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Educ. Sci. 2017, 7(1), 20; doi:10.3390/educsci7010020

Learning by Undoing, Democracy and Education, and John Dewey, the Colonial Traveler

Department of Education, University of Cyprus, P.O. Box 2 0537, Nicosia 1678, Cyprus
Academic Editors: Paul Standish and SunInn Yun
Received: 25 October 2016 / Revised: 11 January 2017 / Accepted: 16 January 2017 / Published: 24 January 2017
(This article belongs to the Special Issue Democracy and Education at 100)
View Full-Text   |   Download PDF [214 KB, uploaded 24 January 2017]

Abstract

The centennial anniversary of John Dewey’s Democracy and Education has been celebrated this year in a reconstructive and utility-based spirit. The article considers this spirit and the need to complement it with a critical-deconstructive and ‘use-less’ prism that will reveal shortcomings in Dewey’s and our own political pedagogies. Gleanings from Dewey’s book allow us to begin with what most educational theorists today treat as strong points of Dewey’s politics and then to explore how such points appear or disappear when Dewey’s ideas travel and how they relate to colonial and developmentalist elements in Dewey’s pragmatism. The article reveals how such elements operate in one of Dewey’s educational policy writings and in his related travel narratives. The main aim of the article is to indicate that we often require a ‘learning by undoing’ to obtain a heightened view on the stakes and challenges of old and current progressive pedagogies. View Full-Text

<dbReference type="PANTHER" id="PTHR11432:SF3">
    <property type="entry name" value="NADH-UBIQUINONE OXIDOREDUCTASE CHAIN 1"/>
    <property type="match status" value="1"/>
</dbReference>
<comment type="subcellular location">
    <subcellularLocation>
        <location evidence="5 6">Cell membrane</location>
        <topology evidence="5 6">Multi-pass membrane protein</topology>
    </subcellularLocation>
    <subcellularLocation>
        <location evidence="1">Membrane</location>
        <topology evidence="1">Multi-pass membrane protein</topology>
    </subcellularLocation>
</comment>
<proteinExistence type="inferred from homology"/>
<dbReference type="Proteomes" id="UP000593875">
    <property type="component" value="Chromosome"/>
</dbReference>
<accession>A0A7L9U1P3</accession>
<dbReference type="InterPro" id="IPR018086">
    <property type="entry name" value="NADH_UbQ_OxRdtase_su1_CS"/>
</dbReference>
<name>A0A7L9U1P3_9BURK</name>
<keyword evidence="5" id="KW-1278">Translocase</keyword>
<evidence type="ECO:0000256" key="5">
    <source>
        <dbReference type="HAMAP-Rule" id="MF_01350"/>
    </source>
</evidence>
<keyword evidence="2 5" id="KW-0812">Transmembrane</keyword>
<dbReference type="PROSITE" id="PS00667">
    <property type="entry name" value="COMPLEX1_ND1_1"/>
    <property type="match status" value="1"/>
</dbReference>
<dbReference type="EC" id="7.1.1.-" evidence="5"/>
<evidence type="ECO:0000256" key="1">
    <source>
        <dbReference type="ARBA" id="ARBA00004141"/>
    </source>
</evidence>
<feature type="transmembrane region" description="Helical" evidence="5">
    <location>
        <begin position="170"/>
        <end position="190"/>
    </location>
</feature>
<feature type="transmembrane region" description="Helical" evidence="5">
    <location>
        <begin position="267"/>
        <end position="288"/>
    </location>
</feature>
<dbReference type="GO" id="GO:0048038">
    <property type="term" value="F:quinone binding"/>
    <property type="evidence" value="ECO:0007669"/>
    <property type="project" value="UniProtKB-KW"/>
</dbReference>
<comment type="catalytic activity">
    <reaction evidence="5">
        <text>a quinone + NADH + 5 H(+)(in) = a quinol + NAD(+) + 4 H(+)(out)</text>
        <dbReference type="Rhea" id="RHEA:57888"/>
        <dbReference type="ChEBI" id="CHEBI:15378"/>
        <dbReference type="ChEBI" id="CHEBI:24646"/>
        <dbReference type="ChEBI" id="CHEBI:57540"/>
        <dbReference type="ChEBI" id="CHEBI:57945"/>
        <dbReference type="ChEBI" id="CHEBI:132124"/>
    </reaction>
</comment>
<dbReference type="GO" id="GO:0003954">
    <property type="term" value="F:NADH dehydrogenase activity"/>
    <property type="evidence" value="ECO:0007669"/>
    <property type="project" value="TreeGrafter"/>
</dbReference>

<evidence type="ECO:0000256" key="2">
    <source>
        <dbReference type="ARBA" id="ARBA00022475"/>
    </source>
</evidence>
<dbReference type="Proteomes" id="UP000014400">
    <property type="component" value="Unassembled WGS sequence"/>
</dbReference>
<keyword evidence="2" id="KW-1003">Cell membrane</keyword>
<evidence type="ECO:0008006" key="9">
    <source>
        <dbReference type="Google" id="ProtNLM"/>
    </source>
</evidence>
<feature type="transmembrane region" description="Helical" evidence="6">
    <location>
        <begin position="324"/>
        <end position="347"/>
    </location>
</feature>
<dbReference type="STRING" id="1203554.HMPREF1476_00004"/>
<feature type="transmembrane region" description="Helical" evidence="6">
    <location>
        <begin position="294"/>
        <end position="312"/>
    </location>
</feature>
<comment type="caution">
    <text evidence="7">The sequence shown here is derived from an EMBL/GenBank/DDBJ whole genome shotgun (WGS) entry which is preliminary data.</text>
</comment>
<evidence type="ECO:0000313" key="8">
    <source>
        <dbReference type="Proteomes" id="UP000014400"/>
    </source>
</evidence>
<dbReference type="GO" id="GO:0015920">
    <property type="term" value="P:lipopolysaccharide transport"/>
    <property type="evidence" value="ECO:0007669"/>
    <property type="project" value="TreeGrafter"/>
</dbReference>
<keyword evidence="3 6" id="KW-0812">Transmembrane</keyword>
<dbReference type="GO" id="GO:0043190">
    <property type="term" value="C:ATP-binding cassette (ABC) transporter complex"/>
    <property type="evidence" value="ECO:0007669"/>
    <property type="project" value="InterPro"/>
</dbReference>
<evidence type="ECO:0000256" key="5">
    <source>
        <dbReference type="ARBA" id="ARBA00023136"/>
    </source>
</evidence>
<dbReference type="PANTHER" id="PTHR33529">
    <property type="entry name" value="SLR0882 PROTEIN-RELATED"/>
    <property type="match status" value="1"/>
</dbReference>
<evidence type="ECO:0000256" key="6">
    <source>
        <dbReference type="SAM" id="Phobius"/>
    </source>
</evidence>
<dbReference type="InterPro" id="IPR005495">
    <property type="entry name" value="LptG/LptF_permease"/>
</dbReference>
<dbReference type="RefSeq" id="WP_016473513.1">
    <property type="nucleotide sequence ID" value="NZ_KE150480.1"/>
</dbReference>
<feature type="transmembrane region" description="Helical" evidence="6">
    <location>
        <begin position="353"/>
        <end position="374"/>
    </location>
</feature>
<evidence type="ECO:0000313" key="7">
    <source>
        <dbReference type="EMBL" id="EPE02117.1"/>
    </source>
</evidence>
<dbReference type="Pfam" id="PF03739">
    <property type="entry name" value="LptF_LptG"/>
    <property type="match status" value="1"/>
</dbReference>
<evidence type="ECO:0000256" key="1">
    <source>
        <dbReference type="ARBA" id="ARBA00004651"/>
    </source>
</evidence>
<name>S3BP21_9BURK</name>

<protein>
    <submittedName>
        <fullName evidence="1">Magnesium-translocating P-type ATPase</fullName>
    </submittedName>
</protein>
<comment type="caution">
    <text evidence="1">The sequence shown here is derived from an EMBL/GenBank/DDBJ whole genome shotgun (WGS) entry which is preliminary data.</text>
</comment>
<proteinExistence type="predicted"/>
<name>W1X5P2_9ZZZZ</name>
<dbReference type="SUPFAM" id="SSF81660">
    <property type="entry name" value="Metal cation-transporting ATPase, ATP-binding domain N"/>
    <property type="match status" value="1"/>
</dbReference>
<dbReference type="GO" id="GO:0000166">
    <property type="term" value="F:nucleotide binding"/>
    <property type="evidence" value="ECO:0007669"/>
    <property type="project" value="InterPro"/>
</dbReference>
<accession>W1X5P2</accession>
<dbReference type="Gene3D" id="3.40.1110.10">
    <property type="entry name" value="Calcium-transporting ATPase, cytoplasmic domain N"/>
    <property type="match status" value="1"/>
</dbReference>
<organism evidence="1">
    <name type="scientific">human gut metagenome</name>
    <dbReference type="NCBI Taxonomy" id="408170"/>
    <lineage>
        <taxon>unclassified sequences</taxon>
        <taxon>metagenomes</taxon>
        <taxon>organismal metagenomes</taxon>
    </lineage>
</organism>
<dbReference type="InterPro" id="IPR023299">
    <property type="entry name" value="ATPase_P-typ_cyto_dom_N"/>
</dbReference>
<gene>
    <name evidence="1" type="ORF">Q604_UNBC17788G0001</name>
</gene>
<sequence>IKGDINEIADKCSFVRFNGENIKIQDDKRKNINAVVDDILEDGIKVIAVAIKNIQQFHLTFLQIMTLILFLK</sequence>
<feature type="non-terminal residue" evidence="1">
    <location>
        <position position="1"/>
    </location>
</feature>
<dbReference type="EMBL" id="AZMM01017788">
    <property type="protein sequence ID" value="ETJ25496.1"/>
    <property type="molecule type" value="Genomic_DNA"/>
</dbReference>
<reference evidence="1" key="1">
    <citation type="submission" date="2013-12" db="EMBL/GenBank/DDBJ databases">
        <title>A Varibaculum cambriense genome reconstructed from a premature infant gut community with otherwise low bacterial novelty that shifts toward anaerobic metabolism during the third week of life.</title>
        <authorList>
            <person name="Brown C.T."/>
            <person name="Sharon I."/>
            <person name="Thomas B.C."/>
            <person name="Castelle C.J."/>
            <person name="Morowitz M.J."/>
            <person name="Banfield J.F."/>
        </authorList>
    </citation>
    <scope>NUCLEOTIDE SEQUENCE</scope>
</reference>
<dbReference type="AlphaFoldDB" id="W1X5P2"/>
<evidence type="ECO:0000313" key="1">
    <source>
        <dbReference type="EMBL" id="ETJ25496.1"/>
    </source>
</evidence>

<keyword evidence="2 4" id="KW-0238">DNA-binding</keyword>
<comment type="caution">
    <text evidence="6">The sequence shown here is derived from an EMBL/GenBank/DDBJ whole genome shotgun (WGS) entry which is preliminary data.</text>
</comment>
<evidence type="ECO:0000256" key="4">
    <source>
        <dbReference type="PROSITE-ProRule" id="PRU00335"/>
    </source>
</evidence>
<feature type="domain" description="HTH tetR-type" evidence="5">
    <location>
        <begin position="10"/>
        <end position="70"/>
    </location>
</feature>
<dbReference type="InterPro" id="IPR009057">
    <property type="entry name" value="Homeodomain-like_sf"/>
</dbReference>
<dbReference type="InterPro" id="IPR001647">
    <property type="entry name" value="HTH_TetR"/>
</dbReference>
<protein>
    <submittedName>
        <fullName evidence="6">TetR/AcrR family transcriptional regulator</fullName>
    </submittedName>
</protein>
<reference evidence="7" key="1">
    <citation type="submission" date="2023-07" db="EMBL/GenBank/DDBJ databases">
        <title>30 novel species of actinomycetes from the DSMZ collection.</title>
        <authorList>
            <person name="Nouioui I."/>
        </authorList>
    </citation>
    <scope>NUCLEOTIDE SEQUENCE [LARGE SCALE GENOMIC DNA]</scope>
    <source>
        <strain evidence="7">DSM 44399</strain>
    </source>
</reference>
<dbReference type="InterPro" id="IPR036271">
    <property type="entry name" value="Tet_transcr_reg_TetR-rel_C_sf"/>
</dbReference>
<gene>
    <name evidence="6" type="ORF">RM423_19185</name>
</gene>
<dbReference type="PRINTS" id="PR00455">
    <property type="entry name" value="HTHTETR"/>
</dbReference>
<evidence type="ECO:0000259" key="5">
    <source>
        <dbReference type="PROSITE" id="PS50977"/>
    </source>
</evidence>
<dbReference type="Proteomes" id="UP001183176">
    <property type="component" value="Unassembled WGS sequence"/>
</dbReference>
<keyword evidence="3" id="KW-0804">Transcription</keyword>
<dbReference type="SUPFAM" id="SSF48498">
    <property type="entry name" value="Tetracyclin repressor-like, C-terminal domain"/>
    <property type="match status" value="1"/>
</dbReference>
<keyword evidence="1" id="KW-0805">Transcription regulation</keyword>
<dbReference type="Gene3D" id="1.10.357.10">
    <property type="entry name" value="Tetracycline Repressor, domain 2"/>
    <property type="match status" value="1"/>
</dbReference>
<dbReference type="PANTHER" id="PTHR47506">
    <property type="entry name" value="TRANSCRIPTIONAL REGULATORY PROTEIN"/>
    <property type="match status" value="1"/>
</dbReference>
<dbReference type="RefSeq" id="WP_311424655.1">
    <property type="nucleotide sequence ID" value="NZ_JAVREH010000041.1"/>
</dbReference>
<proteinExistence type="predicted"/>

Keywords: heterogeneity; homogeneity; nationalism; diversity; minority; Armenian genocide heterogeneity; homogeneity; nationalism; diversity; minority; Armenian genocide
This is an open access article distributed under the Creative Commons Attribution License which permits unrestricted use, distribution, and reproduction in any medium, provided the original work is properly cited. (CC BY 4.0).

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Papastephanou, M. Learning by Undoing, Democracy and Education, and John Dewey, the Colonial Traveler. Educ. Sci. 2017, 7, 20.

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